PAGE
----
I’m applying for the position of dental assistant at [Clinic Name]. I noticed your job posting on [Website Name] and am happy to say that my 4+ years of dental assistant experience matches your clinic’s needs perfectly.
If you’ve been referred to the role by a mutual contact of the hiring manager, include this information in the first paragraph of your cover letter.
5. Second paragraph
Now that you’ve introduced yourself, highlight your experience and accomplishments to further impress the hiring manager. Use the skills, experience, and qualifications listed in the job description for ideas as you write your cover letter to show you’re a good match for the role.
You can even connect the accomplishments on your resume to the goals of your target company in your cover letter.
For example, watch how this candidate sells their relevant skills:
I noticed in your job description that you’re looking for a candidate who requires little training and supervision. After accumulating 4+ years of dental assistant experience, I can guarantee you that I’m comfortable handling routines related to patient care, record keeping, scheduling, billing, and even inventory maintenance completely on my own.
To exceed the expectations of the hiring manager, research your potential employer. Determine the current state of the industry, the company’s position in the market, and if possible, its future plans. Write a paragraph detailing how you fit into its plan. Explain how you can assist it in reaching their future goals.
6. Final paragraph with a call to action
Next, end your cover letter with a strong concluding paragraph that:
- Thanks the hiring manager for their time and consideration
- Restates your contact information, including your phone number and email address
- Finishes with a compelling call-to-action that prompts the hiring manager to invite you in for an interview.
For example, check out this candidate’s enthusiastic yet professional closing:
Thank you for considering my application. I’d love to join the team at [Clinic Name]. I’m looking forward to having a more detailed discussion with you about how I can join your team and help you achieve your goals. Feel free to contact me at (555) 047-1701 or email@example.com
Before signing your cover letter, close it by writing “Sincerely,” and then leaving a gap of three to four lines. Then type out your name.
You can print out your cover letter and sign your name in the gap you left. Or you can use an electronic signature if you prefer.
Professional cover letter formatting tips
- Font style: Keep your cover letter font professional. Use a conventional font such as Times New Roman, Helvetica, Arial or Verdana. Avoid fancy fonts because they will come across as unprofessional to hiring managers — and might not get picked up by applicant tracking systems.
- Font size: Use no larger than a 12-point font and no smaller than a 10.5-point font. Small fonts cause hiring managers to strain their eyes, while larger fonts are unprofessional.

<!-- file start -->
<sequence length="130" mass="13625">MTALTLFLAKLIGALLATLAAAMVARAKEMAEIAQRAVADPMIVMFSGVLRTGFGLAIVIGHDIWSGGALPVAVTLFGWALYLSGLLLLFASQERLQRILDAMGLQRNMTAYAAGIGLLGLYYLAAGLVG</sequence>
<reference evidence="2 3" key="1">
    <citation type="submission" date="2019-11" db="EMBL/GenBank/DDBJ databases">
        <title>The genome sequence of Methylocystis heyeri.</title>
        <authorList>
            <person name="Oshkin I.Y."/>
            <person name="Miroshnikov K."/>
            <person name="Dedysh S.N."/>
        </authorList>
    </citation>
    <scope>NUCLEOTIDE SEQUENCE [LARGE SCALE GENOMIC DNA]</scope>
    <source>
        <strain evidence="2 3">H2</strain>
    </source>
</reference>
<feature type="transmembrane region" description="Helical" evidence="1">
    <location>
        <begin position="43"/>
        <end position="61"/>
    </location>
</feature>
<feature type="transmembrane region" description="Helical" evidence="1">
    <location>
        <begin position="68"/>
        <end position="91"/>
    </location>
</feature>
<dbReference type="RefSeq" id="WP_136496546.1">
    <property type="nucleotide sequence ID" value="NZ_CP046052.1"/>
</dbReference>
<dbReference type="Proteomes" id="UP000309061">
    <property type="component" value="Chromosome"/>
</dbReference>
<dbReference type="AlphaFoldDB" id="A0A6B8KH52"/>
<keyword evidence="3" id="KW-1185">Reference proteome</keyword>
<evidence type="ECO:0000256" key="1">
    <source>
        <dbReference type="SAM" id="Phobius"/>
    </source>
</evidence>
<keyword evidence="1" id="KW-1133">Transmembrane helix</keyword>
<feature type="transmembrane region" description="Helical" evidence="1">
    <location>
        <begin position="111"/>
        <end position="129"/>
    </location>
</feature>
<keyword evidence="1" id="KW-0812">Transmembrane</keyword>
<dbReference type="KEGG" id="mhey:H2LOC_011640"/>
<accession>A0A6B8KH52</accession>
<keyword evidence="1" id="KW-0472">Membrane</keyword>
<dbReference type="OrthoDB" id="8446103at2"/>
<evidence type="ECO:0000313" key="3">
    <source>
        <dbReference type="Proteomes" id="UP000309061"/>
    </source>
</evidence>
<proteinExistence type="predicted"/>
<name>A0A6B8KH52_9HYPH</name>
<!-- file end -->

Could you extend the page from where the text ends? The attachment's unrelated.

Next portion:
- Margins: Use cover letter margins between 1” and 1.5”. If you’re running out of space, it’s okay to adjust the margins. However, avoid large adjustments that make your letter look too thin or too full.
- Spacing: Proper cover letter spacing requires you to leave space between each part of your cover letter. Specifically, Leave space between the date, recipient’s address, salutation, body paragraphs, sign-off, signature, and your name.
- File format: If you’re submitting a digital copy of your cover letter, submit your cover letter in a PDF or DOCX format. PDFs can’t be easily modified by others, don’t pose compatibility issues, and can be read by applicant tracking systems.
- Naming your file: When saving your cover letter as a PDF, make sure to use an appropriate name such as Your-Name-Job-Title-Cover-Letter.PDF.
Cover letter formatting for email cover letters
If you’re required to send your cover letter in the body of an email (not as an attachment), the format of your email cover letter will look something like this:
Cover Letter Format for an Email
- Subject line — Use a professional subject line that clearly states the position titles and your name.
- Salutation – Begin your cover letter email by politely addressing the hiring manager by name (for example, “Dear Ms. Prudence,”)
- The “Intro” paragraph – Introduce yourself and express your interest in the position.
- The “Hard Sell” paragraph – Prove how qualified you are. Reference the job posting.
- The “Action” paragraph – Thank the hiring manager and express interest in an interview.
- Sign-off — ”Sincerely,” is standard for cover letters, but “Best wishes,” “Cordially,” and “Best regards” are also acceptable for email cover letters.
- Contact information – Provide your contact information at the bottom of your email.
There’s no need to include the date or the hiring manager’s contact information.
Here’s an example of a cover letter in email form:
Once you’ve properly formatted your cover letter, you should double-check for spelling and typos (get someone to do a final check). Then send it off. Good luck on the job hunt!